Ultrasonic Ranging Sensor US-100
Ultrasonic Ranging Sensor US-100 - The low-cost US-100 ultrasonic sensor module is a compact, high-quality module for distance measurement. It can detect objects, obstacles, and walls up to a distance of 3.5-meters range. It is ideal for mobile robot applications. US-100 operation is based on reflective echo principle. A host microcontroller determines distance by triggering the US-100 module and then measuring the echo time indicated by the pulse width output of the sensor.
Contrast to the other ultrasonic ranging sensor, there is a build-in temperature sensor on the US-100 for accurate ranging even on varying ambient temperatures. Selected by the jumper, this sensor can also work in UART mode (band rate 9600) or GPIO mode, which makes you more convenient when making your applications.
Frequently Asked Questions About Ultrasonic Ranging Sensor US-100
Q1: Why should I wait for my ultrasonic sensor to warm up before using it?
Before allowing the ultrasonic sensor to warm up, it should not be calibrated or used. When a sensor is first turned on, the various parts heat up individually as well as the surrounding area and other parts. The accuracy of your observations may be impacted until all elements have stabilized at the proper operating temperature. This temperature variation from a chilly start to the functioning temperature is known as "Warm-Up Drift."
Q2: Describe a dead zone.
The region right in front of the transducer face, where the sensor is unable to make measurements with accuracy, is referred to as a dead zone. Ringing, a phenomenon, is to blame for this. Ringing in the transducer's continuing vibration following the stimulation pulse. Before the transducer can listen for a return echo, the energy must dissipate. Locate your target away from the ultrasonic sensor's designated dead zone.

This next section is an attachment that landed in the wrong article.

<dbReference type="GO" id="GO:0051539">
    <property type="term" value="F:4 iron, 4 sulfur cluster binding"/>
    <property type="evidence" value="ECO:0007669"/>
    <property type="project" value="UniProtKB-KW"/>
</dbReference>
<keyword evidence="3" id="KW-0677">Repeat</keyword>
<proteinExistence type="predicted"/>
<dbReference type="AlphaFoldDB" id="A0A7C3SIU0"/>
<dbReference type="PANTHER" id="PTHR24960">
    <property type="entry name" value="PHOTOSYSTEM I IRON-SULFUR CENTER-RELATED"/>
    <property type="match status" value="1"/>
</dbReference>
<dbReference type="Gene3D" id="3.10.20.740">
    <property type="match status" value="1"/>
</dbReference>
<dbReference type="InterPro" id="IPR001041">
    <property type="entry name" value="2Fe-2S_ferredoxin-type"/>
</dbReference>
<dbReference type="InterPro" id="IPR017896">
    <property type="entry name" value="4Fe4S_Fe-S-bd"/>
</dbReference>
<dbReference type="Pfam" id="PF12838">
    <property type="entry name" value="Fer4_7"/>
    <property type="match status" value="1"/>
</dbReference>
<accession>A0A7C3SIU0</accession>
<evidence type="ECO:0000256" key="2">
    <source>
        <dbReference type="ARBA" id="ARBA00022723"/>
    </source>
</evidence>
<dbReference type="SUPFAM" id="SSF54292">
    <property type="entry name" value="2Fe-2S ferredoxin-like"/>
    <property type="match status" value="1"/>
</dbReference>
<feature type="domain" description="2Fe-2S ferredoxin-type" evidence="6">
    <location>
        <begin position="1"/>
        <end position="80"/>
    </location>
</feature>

Q3: Compared to photoelectric sensors, are ultrasonic sensors slower?
Yes. An ultrasonic sensor will by definition be slower than an optical sensor since the speed of sound is far slower than the speed of light.
Q4: When employing an ultrasonic sensor, what kinds of targets should I stay away from?
Large, flat, solid surfaces made of materials like metal, ceramic, glass, or wood make the ideal targets for use with an ultrasonic sensor. Positioning must always be parallel to the sensor. Avoid using soft or uneven surface targets like pellets, sawdust, or foam.
Q5: What is the most effective approach to using an ultrasonic to find objects put at random?
Teach the sensor your health condition as the "background." Any object passing between the sensor and the background will be identified by teaching an ultrasonically reflecting background surface as the ideal condition, resulting in output switching.
Q6: What aspects of the surroundings have an impact on an ultrasonic sensor?
The speed of the sound waves produced by an ultrasonic sensor is impacted by temperature changes. The speed of the sound waves to and from the target rises with temperature. The sensor will perceive the target as being closer even though it may not have moved. The path of the ultrasonic wave may also be altered or deflected by air currents caused by pneumatic machinery or fans. This can cause a sensor to mistakenly identify a target's incorrect location.
- Power Input: 3V-5VDC @ 3.5mA typical
- Technology: 40KHz Ultrasonic Sonar
- Trigger Input: TTL
- Induction Angle: no more than 15 degrees
- Detection range: 2 cm-450 cm
- High precision: up to 3 mm
- Echo Output: TTL
- PCB Dimensions: 20 x 45 mm